And That Happened: Sunday's Scores and Highlights

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Phillies 9, Mets 7: Unassisted triple plays are cool and all, but they’re really more about luck than anything else, aren’t they? You hit the ball to just the wrong place at just the wrong time and bam-bam-bam it’s over. Oftentimes the middle infielder who turns the thing isn’t even 100% sure he’s done it until he looks around a bit, tags a guy he forced out just to be sure, etc., because it’s really more a matter of reflex than anything else. It’s sort of like most inside the park home runs (like the one Angel Pagan hit earlier in this game): happenstance or maybe a bad play on the part of the opposition makes it possible. So, even though I’d love to rag on Jeff Francoeur for hitting into one of these things or praise Eric Bruntlett for turning it, blame and credit has to go to chance more than anyone.

Cardinals 5, Padres 2: Before people start talking about how wrong the Sox were to release Smoltz, or how much worse the NL is than the AL, or how the release motivates Smoltz or any of that, let us just remember that yesterday’s strong performance (5 IP, 3 H, 0 ER, 9K) came against the worst offense in baseball, playing in the friendliest pitchers’ park in baseball.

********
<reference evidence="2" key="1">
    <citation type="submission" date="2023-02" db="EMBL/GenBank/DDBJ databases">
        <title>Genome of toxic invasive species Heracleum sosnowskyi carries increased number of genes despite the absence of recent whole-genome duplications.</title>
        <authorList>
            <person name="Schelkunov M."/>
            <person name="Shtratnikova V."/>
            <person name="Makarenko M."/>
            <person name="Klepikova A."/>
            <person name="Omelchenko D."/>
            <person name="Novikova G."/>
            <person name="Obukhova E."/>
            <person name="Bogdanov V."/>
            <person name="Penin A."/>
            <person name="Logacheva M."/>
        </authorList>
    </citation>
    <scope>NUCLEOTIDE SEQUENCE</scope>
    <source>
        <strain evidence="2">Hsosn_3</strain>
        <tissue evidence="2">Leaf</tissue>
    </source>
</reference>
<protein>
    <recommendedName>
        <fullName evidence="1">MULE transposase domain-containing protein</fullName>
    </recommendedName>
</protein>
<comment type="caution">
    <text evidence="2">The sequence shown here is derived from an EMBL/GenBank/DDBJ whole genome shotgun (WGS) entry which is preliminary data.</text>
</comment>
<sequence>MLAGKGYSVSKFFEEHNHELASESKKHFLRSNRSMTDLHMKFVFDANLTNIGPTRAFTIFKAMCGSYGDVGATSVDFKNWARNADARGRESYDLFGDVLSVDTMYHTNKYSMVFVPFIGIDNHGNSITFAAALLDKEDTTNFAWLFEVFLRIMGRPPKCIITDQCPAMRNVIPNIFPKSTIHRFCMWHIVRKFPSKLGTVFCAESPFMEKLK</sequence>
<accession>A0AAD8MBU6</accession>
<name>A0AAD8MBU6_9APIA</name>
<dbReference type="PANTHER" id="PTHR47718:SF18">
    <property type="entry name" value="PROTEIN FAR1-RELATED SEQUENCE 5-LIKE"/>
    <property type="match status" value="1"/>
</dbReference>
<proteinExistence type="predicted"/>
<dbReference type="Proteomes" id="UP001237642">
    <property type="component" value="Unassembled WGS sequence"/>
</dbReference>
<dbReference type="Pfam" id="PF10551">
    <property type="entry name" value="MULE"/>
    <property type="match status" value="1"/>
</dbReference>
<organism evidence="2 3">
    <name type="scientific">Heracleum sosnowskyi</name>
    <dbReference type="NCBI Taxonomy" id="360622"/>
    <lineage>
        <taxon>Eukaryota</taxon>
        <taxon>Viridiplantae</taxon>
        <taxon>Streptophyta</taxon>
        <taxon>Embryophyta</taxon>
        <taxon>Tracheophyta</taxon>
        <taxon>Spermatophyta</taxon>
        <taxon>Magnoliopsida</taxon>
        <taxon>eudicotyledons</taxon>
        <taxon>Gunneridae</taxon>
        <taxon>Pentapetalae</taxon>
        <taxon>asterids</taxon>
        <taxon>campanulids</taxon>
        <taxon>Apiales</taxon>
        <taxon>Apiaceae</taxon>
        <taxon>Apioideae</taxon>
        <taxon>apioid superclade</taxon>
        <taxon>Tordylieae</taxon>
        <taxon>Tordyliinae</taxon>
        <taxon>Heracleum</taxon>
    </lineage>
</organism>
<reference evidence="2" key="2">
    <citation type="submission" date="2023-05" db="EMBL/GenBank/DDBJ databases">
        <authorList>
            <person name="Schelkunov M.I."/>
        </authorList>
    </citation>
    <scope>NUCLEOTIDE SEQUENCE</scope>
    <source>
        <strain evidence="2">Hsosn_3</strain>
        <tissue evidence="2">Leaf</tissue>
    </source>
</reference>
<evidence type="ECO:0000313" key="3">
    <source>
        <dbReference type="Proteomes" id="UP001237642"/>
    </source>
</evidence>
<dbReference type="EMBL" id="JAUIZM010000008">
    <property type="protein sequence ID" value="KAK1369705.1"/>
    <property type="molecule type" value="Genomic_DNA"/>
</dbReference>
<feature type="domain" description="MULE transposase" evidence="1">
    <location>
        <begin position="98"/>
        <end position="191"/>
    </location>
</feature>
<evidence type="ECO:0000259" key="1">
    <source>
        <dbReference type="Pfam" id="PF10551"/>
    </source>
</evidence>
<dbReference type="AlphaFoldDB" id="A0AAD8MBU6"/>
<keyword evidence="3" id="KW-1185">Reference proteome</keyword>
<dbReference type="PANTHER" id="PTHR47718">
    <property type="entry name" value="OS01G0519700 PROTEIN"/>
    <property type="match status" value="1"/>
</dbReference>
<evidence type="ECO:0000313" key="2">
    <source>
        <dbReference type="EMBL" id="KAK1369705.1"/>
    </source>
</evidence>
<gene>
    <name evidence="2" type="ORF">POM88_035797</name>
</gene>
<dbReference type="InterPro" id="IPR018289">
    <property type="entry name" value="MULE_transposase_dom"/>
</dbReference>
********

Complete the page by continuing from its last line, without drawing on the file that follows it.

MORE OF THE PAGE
Cubs 3, Dodgers 1: The Cubs salvage one, as Jake Fox goes 4 for 4 with a homer and two RBI. Game story: “[Ryan Dempster] credited his breakfast of ‘pancakes and a little bowl of whip-your-butt cereal’ for his solid outing.” I can only assume he got the cereal from this chick.UPDATE:  Sadly, the nice lady in Los Angeles who advertised her butt-whipping services has taken her ad down. Still, it’s L.A., so if you’re interested in getting “the Ryan Demptser treatment,” I’m sure there are still many places you can find such a service.

Yankees 8, Red Sox 4: Three game series between the Sox and Yanks: 58 runs scored, game times of 3:57, 3:17, 3:13, and not one single extra inning. Watching the Yankees play the Red Sox is like watching WAC football from the 1980s. If the AL East is the best baseball has to offer, baseball can friggin’ keep it.